Botox isn’t exactly a new treatment. The FDA approved it for treating the wrinkles between the eyebrows way back in 2002. Although it’s had plenty of time to become a household name, and plenty of people have tried it over the years, there is still a lot of misinformation floating around about Botox. Although it’s unclear why the myths have persisted, despite evidence to the contrary, what is clear is that it’s time they were busted.
Forget what you read about Botox in a tabloid. Here’s the real story on the popular injectable.
Myth 1: It Freezes Your Face
The thinking behind the myth that Botox freezes your face is somewhat understandable. The injectable helps ease wrinkles by preventing certain nerves from signalling certain muscles. The muscles then don’t make the movement that leads to the formation of the wrinkle. After about a week, the crease or line fades from view.
There’s a bit difference between limiting the movement of one muscle on the face and limiting all of your facial expressions. Everyone’s face moves differently, and some people make more movements with certain muscles than others. In many cases, no one will notice that you’ve had the injection. You’ll still be able to smile, frown, and laugh after a treatment with Botox. You won’t look frozen.
Myth 2: It Makes You Look Weird
Admittedly, when Botox is administered incorrectly or when an unskilled or untrained injector gives a patient too much, the results can be a bit unsettling. Some people have droopy eyelids, for example. But, those cases are few and far between and the odds are it happening to you can be drastically reduced by choosing a qualified, trained and experienced injector.
In many cases, the photos people dig up to show the "weird" results of Botox often have little to do with Botox. Another part of the myth is that people aren’t quite sure where Botox works or what part of the face it’s injected into. At the moment, Botox has FDA approval for use on the glabellar, or frown, lines, and for treating crow’s feet, at the corners of the eyes. It can’t be used to add volume to the lips or to fill in lines. From a cosmetic point of view, Botox only treats wrinkles created by repeated muscle movements.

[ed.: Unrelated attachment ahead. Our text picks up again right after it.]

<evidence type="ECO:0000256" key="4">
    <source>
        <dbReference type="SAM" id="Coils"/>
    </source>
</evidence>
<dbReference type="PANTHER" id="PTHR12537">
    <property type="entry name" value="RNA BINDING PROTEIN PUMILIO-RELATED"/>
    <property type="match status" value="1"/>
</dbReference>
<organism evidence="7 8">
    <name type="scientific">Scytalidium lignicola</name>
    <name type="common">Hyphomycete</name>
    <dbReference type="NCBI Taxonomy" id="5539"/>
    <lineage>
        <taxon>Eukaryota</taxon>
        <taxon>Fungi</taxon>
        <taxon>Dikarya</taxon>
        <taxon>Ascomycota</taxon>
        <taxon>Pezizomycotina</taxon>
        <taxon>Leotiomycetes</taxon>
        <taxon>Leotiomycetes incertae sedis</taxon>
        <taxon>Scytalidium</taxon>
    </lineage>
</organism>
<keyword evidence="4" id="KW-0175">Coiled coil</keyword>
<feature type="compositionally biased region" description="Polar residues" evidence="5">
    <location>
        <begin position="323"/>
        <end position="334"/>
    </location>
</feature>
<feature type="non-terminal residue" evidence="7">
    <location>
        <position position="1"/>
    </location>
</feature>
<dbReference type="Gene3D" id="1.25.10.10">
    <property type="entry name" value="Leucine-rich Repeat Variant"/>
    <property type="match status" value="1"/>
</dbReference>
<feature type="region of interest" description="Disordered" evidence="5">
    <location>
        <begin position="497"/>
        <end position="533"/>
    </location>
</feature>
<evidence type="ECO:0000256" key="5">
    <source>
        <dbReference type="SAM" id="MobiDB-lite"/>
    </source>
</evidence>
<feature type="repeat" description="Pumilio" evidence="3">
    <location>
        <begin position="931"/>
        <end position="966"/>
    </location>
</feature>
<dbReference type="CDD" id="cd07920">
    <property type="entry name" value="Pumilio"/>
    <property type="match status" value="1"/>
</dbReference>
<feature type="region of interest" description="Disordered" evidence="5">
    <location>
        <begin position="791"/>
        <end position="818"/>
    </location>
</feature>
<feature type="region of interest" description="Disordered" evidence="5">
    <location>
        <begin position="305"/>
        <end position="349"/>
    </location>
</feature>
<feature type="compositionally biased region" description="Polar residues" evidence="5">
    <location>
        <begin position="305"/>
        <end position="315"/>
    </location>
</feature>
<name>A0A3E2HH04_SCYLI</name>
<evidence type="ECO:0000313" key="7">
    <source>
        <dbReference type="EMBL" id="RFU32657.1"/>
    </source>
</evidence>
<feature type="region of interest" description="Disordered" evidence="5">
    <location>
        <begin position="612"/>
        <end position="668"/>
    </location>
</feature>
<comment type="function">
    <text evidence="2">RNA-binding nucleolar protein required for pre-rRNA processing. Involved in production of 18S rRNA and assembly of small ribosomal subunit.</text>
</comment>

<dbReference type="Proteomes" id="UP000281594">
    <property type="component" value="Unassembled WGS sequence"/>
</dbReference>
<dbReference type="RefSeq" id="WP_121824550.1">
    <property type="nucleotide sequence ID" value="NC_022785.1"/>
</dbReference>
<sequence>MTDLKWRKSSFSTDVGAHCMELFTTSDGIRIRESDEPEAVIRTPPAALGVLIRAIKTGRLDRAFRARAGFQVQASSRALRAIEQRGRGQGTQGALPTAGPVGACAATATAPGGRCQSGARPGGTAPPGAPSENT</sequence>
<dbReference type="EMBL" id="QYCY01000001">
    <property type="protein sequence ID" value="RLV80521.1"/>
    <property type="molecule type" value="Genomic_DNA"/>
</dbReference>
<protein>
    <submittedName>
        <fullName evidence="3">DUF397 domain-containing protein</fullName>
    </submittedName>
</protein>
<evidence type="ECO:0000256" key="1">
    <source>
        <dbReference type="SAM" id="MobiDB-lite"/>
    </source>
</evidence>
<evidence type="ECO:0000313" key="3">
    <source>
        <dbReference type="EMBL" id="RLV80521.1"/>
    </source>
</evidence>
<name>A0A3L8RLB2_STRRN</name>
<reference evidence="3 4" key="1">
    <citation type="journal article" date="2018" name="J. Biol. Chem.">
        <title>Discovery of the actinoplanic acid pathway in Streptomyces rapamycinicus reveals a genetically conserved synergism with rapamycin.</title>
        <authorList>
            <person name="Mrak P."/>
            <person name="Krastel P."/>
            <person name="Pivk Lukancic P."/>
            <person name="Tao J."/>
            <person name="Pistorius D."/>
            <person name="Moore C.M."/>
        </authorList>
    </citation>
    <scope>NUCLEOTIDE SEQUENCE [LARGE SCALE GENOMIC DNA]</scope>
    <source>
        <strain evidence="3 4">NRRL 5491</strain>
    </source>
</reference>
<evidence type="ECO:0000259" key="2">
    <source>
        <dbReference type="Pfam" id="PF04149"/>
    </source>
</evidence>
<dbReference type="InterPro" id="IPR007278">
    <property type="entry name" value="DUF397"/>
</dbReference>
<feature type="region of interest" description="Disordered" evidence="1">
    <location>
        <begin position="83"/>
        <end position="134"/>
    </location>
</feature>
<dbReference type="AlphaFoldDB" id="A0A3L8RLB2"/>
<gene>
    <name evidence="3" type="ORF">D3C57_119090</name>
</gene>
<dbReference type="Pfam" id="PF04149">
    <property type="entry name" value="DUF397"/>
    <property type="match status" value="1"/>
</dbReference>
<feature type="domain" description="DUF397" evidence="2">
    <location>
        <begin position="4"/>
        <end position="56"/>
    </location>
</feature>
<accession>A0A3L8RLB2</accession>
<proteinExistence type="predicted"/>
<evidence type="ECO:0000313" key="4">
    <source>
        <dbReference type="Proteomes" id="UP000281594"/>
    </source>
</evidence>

Myth 3: It’s Only for Cosmetic Use
Although people might assume Botox is only for cosmetic use, the injectable actually has a number of medical uses, too. It can help people who suffer from regular migraines, for one thing. It’s also approved for treating an overactive bladder when other treatment options aren’t effective. Botox can also help people who suffer from excessive sweating, by keeping certain sweat glands from producing sweat for up to six months. One of the first approved uses of Botox was for helping people with strabismus, or crossed eyes, and eye twitches.
Myth 4: You’ll Need to Keep Up Your Injections Forever
While the truth is that Botox isn’t a permanent treatment and its results usually fade after about three months, the myth is that you need to keep getting Botox for the rest of your life. You might try it, find that you like the way you look, and decide to get another treatment before your results fade. Alternatively, you might try it, be horrified at your results or just not too thrilled with them, and decide not to repeat the treatment.
Myth 5: You Have to Be Over 40 to Benefit From It
Botox treats wrinkles, but that doesn’t mean it’s reserved for the 40 plus age group. A number of younger people, some in their 30s, some in their 20s, have seen good results from early Botox treatments. In fact, it’s believed that by getting Botox from a younger age, you might help keep wrinkles from becoming deeply etched on your face.
The sticking point is that you do need some lines for the treatment to be effective. If your skin is still completely smooth, you’re not a good candidate for Botox, no matter how young or old you are.
Myth 6: You Can Order Botox Online
One final, potentially dangerous myth: That you can order Botox online or pick it up from just anyone. The manufacturer of Botox only sells its products to licensed distributors and licensed doctors. That means that if you see Botox advertised for purchase online, it’s very likely that whatever is for sale isn’t really Botox. To protect yourself, don’t buy Botox. Instead, see a board certified trained facial plastic surgeon for treatment.
Dr. Michael Schwartz, a board certified facial plastic surgeon in West Palm Beach, Florida, offers Botox injections and other non-surgical anti-aging procedures to his patients. To learn more about Botox and to see if the treatment is what you’re looking, call 561-228-5888 to schedule a consultation with Dr. Schwartz today.